Cliff Asness, whose firm manages some $20 billion of assets, has written an open letter blasting President Obama for his attack on the hedge fund industry in the wake of the Chrysler bankruptcy. As you'll recall, hedge funds, which hold approximately $1 billion in Chrysler bonds, refused the government's offer to take approximately thirty cents on the dollar. Obama accused hedge funds of holding out "for the prospect of an unjustified taxpayer-funded bailout."
These comments have enraged many in the industry but few have spoken out publicly. Asness, whose firm doesn't hold Chrysler bonds, says the industry is genuinely afraid in the face of Obama's power. Stating that he himself is "fearful writing this," Asness still pulls no punches:
- "Let’s be clear, it is the job and obligation of all investment managers, including hedge fund managers, to get their clients the most return they can. They are allowed to be charitable with their own money, and many are spectacularly so, but if they give away their clients’ money to share in the “sacrifice”, they are stealing."
- "The President screaming that the hedge funds are looking for an unjustified taxpayer-funded bailout is the big lie writ large. Find me a hedge fund that has been bailed out. Find me a hedge fund, even a failed one, that has asked for one. In fact, it was only because hedge funds have not taken government funds that they could stand up to this bullying. The TARP recipients had no choice but to go along."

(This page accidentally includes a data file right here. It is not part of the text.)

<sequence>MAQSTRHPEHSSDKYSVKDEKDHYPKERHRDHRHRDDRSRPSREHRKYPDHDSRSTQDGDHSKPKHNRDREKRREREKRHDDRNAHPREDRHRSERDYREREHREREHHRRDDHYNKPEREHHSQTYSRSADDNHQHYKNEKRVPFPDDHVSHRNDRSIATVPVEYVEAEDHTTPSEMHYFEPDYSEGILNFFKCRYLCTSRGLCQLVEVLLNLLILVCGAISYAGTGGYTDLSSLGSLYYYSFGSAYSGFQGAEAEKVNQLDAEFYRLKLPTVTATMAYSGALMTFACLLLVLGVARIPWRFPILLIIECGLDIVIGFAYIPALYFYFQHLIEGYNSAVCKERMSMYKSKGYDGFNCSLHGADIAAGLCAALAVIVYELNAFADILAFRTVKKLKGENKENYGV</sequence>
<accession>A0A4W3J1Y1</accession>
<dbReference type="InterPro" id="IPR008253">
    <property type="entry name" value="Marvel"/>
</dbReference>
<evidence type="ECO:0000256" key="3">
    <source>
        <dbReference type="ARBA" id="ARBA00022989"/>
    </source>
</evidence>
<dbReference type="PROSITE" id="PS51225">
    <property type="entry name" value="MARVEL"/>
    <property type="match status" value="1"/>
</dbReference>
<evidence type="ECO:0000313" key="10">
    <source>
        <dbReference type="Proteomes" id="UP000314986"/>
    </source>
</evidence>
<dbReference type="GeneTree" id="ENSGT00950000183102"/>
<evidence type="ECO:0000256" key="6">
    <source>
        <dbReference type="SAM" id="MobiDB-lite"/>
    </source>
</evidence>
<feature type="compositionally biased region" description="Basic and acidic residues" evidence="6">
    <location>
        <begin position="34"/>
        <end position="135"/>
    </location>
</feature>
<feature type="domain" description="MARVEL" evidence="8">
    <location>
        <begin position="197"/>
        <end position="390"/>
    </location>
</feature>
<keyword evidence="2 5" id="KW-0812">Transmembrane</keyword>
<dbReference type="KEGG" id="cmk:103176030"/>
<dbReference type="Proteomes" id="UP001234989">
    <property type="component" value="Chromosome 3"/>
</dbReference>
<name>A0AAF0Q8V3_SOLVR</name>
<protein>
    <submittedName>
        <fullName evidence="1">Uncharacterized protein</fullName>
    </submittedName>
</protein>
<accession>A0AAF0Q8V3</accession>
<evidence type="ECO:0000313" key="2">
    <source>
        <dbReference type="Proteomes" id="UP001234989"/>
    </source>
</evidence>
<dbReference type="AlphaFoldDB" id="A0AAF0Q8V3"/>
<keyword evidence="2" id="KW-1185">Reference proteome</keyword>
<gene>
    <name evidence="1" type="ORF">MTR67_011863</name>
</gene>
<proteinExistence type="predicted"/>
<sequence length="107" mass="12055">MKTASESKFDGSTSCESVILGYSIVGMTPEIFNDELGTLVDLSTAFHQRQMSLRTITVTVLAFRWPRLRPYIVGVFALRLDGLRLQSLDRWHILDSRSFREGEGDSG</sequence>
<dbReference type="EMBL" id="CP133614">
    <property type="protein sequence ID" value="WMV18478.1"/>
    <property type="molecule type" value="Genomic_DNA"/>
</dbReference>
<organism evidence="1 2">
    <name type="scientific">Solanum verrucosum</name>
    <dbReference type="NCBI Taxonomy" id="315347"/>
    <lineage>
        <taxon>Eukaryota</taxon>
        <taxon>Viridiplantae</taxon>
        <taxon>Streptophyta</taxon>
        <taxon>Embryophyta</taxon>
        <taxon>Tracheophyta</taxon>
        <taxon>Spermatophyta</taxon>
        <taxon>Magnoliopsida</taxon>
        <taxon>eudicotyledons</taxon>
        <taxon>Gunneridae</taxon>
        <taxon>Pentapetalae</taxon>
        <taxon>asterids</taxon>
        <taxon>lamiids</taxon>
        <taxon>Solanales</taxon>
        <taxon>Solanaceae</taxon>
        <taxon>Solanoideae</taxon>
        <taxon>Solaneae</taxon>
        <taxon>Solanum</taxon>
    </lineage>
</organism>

"The President's attempted diktat takes money from bondholders and gives it to a labor union that delivers money and votes for him. Why is he not calling on his party to "sacrifice" some campaign contributions, and votes, for the greater good? Shaking down lenders for the benefit of political donors is recycled corruption and abuse of power."
Henry discusses the controversy with hedge fund manager Jeff Matthews, of Ram Partners. (He's also author of the popular blog Jeff Matthews Is Not Making This Up.) Matthews says it's no surprise that Obama would favor unions over hedge funds and that there's no use in crying foul in the court of public opinion. But, says Matthews, expect the Administration's tactics to be challenged where they should be: the court of law.Here's the full text of Asness's letter, via Zero Hedge http://zerohedge.blogspot.com/